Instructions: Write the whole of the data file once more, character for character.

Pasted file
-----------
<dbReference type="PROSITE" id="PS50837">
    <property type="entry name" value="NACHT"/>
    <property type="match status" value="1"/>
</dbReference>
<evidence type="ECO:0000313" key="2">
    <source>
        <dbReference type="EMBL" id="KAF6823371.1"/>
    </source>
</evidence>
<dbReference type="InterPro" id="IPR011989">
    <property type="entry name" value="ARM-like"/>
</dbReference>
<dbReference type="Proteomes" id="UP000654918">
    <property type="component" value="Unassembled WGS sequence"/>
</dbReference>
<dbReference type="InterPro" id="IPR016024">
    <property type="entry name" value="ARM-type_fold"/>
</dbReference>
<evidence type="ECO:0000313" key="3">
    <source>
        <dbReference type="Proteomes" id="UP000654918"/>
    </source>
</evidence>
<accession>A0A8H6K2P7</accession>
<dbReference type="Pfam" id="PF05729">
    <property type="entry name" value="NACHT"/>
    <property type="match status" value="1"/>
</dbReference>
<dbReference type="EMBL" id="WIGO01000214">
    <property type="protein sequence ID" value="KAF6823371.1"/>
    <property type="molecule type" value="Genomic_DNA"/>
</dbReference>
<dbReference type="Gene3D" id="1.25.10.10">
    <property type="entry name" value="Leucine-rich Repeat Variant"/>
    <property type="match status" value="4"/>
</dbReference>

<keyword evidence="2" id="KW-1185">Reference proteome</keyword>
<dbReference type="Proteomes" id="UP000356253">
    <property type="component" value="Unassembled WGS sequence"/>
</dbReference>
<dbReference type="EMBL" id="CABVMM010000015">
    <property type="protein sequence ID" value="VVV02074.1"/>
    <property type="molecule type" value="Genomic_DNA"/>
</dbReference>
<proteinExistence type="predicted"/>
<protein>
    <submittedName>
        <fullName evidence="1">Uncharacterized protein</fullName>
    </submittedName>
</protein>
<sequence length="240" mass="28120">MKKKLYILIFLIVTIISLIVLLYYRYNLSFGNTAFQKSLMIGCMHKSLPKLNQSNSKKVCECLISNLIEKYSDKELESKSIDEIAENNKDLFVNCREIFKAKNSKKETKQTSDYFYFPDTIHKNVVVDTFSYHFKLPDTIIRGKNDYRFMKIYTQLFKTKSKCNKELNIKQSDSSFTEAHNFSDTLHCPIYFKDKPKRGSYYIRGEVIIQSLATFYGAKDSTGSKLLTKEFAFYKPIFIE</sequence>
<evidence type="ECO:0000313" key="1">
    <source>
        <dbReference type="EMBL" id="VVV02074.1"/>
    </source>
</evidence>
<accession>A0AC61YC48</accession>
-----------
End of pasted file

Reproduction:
<dbReference type="PROSITE" id="PS50837">
    <property type="entry name" value="NACHT"/>
    <property type="match status" value="1"/>
</dbReference>
<evidence type="ECO:0000313" key="2">
    <source>
        <dbReference type="EMBL" id="KAF6823371.1"/>
    </source>
</evidence>
<dbReference type="InterPro" id="IPR011989">
    <property type="entry name" value="ARM-like"/>
</dbReference>
<dbReference type="Proteomes" id="UP000654918">
    <property type="component" value="Unassembled WGS sequence"/>
</dbReference>
<dbReference type="InterPro" id="IPR016024">
    <property type="entry name" value="ARM-type_fold"/>
</dbReference>
<evidence type="ECO:0000313" key="3">
    <source>
        <dbReference type="Proteomes" id="UP000654918"/>
    </source>
</evidence>
<accession>A0A8H6K2P7</accession>
<dbReference type="Pfam" id="PF05729">
    <property type="entry name" value="NACHT"/>
    <property type="match status" value="1"/>
</dbReference>
<dbReference type="EMBL" id="WIGO01000214">
    <property type="protein sequence ID" value="KAF6823371.1"/>
    <property type="molecule type" value="Genomic_DNA"/>
</dbReference>
<dbReference type="Gene3D" id="1.25.10.10">
    <property type="entry name" value="Leucine-rich Repeat Variant"/>
    <property type="match status" value="4"/>
</dbReference>

<keyword evidence="2" id="KW-1185">Reference proteome</keyword>
<dbReference type="Proteomes" id="UP000356253">
    <property type="component" value="Unassembled WGS sequence"/>
</dbReference>
<dbReference type="EMBL" id="CABVMM010000015">
    <property type="protein sequence ID" value="VVV02074.1"/>
    <property type="molecule type" value="Genomic_DNA"/>
</dbReference>
<proteinExistence type="predicted"/>
<protein>
    <submittedName>
        <fullName evidence="1">Uncharacterized protein</fullName>
    </submittedName>
</protein>
<sequence length="240" mass="28120">MKKKLYILIFLIVTIISLIVLLYYRYNLSFGNTAFQKSLMIGCMHKSLPKLNQSNSKKVCECLISNLIEKYSDKELESKSIDEIAENNKDLFVNCREIFKAKNSKKETKQTSDYFYFPDTIHKNVVVDTFSYHFKLPDTIIRGKNDYRFMKIYTQLFKTKSKCNKELNIKQSDSSFTEAHNFSDTLHCPIYFKDKPKRGSYYIRGEVIIQSLATFYGAKDSTGSKLLTKEFAFYKPIFIE</sequence>
<evidence type="ECO:0000313" key="1">
    <source>
        <dbReference type="EMBL" id="VVV02074.1"/>
    </source>
</evidence>
<accession>A0AC61YC48</accession>